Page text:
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The Calculus of Personal Injury from O to T: Why Lawyers Need to Look Beyond Them

Posted by: Chad Hemmat | Friday, January 29, 2010 | 0 Comments | Back to Personal Injury Blog

In continuance of our series, this week we will look at variations of police/emergency personnel involvement as well as some classic drunk driver scenarios.

O) ACCIDENT WHERE POLICE ARRIVE / Filed Report = OK Case

The police report is helpful in proving what happened at the scene and you should always insist that the vehicles stay put and the police are called to the scene. Unless, of course, the police tell you to move your car or file a cold report, obviously. The mere exchanging of information at the scene is often troublesome later in a case. An independent police report will go a long ways in proving both liability and injuries.

P) ACCIDENTS WHERE POLICE ARE NOT CALLED = Bad Case

Very hard to prove what actually happened at the scene without a report. Not calling the police, makes the case much tougher to prove even if the at-fault driver is admitting liability there at the scene, it is not uncommon for that story to change once they get "lawyered up"

Q) PARAMEDICS TAKE INJURED TO HOSPITAL = Really Good Case

Many people get injured in motor vehicle accidents without knowing they are injured at the scene. However, as it relates to proving probable injury, nothing is more helpful to a case than immediate paramedic and emergency room documentation. If you are injured in an accident, then taking the ride to the E.R. in the ambulance is a good idea.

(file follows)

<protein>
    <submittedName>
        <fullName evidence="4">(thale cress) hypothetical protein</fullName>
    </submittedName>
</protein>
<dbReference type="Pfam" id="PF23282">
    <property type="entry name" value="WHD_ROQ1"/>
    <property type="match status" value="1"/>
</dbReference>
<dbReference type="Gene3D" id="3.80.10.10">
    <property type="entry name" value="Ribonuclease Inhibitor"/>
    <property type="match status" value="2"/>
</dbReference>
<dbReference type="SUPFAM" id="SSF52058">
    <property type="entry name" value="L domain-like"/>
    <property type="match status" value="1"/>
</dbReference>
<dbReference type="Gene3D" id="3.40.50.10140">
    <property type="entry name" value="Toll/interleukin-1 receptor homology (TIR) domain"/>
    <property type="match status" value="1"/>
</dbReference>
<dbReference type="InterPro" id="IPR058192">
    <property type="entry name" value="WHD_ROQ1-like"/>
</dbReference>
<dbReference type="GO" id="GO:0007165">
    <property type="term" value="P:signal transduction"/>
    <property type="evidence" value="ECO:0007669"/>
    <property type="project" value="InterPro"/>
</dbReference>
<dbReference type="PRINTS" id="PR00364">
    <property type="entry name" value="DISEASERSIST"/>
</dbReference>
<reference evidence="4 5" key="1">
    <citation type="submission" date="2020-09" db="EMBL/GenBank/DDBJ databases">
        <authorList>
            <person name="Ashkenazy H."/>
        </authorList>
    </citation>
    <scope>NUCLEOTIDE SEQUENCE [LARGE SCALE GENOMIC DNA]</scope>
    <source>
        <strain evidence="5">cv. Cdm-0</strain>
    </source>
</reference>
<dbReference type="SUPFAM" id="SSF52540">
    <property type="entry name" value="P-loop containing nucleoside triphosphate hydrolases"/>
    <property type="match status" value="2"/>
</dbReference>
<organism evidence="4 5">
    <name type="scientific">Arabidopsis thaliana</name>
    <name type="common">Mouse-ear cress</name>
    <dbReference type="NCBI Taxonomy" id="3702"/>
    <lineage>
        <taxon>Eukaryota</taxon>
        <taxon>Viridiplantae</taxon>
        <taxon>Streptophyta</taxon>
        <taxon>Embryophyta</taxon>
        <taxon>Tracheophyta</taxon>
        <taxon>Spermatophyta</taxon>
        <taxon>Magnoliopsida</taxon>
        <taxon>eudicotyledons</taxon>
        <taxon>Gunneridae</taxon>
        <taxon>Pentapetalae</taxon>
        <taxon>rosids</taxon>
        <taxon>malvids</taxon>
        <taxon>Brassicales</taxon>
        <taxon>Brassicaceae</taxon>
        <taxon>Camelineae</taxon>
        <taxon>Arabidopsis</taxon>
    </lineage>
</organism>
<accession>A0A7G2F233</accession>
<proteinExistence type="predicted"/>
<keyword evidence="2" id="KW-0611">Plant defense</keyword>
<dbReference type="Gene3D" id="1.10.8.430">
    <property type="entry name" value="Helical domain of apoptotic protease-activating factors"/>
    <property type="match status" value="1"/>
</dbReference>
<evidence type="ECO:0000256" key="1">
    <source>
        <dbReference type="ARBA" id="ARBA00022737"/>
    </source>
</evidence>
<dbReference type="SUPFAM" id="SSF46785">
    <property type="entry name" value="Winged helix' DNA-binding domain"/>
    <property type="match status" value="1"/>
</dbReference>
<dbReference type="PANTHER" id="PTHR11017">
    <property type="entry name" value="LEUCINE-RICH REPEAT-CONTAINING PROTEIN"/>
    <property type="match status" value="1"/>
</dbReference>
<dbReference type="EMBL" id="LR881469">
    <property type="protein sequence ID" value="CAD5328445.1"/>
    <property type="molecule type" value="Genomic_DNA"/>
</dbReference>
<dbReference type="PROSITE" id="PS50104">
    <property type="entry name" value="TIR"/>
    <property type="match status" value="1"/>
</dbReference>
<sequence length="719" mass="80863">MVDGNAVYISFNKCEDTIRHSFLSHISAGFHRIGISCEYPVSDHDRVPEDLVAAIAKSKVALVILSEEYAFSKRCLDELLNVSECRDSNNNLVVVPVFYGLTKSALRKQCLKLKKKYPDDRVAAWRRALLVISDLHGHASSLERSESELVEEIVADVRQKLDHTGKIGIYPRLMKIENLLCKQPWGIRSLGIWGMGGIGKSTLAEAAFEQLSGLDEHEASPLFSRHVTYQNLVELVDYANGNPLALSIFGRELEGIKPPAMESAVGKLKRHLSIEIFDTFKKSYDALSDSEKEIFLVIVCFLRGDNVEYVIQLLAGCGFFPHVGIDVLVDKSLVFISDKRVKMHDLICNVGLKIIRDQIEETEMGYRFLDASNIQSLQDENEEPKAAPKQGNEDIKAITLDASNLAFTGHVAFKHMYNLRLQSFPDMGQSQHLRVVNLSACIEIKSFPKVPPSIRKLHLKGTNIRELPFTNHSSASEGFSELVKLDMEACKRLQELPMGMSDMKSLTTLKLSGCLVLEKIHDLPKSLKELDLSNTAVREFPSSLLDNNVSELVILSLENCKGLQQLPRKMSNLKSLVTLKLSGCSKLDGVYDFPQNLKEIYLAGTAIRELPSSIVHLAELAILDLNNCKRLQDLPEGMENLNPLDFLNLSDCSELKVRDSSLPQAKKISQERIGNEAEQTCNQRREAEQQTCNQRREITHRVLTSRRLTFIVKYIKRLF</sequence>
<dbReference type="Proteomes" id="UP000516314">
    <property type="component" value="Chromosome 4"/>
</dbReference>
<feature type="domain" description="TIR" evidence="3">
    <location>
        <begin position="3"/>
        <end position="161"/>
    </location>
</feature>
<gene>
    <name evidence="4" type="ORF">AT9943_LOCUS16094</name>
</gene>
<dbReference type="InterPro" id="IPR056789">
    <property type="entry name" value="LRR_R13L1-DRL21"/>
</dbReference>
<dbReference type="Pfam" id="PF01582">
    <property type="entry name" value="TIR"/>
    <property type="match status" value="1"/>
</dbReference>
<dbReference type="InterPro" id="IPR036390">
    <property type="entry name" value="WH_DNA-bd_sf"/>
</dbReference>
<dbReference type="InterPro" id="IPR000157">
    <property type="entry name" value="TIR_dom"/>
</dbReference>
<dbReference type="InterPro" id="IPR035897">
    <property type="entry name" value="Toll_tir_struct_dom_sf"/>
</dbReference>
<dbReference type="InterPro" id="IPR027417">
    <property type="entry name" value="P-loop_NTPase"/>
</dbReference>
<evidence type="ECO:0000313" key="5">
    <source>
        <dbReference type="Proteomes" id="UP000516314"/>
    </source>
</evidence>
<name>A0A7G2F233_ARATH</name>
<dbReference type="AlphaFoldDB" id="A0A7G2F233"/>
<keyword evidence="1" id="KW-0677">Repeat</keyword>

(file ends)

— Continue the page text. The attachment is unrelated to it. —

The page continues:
R) POLICE VIEW NO INJURIES = Not Such a Good Case

You start the case in a bit of a hole when the police document no injuries at the scene. Though it is certainly a fact that can be overcome, the case is simply better, when your police officer supports with documentation the appearance of injury at the scene. This means that open and honest communication with the officer at the scene of the accident should take place.

S) DRUNK DRIVER Leaving Bar with Empty Beer Cans in the Car = Bad Case to Sue the Bar

Surprise! When you sue the bar for negligently over-serving the drunk, the bar's lawyer will use the empties in the vehicle to prove it wasn't the bar's conduct that made the Defendant THIS drunk. They will say: "he must have drank in the car after he left our responsible tavern." Witnesses are the key to cases like these unfortunately they can often be very difficult to track down.

T) DRUNK DRIVER Leaving Bar without any Alcohol in Vehicle = Better Case to Sue Bar

The case is much cleaner when we can say, "what else other than this bar could have possibly made this man that drunk?" Thorough and early investigation is crucial in a case like this.

If you find your case meeting some of these "rules of thumb" discussed above, do not despair - please call us at Anderson, Hemmat & McQuinn to speak with one of our attorneys today to discuss your case.


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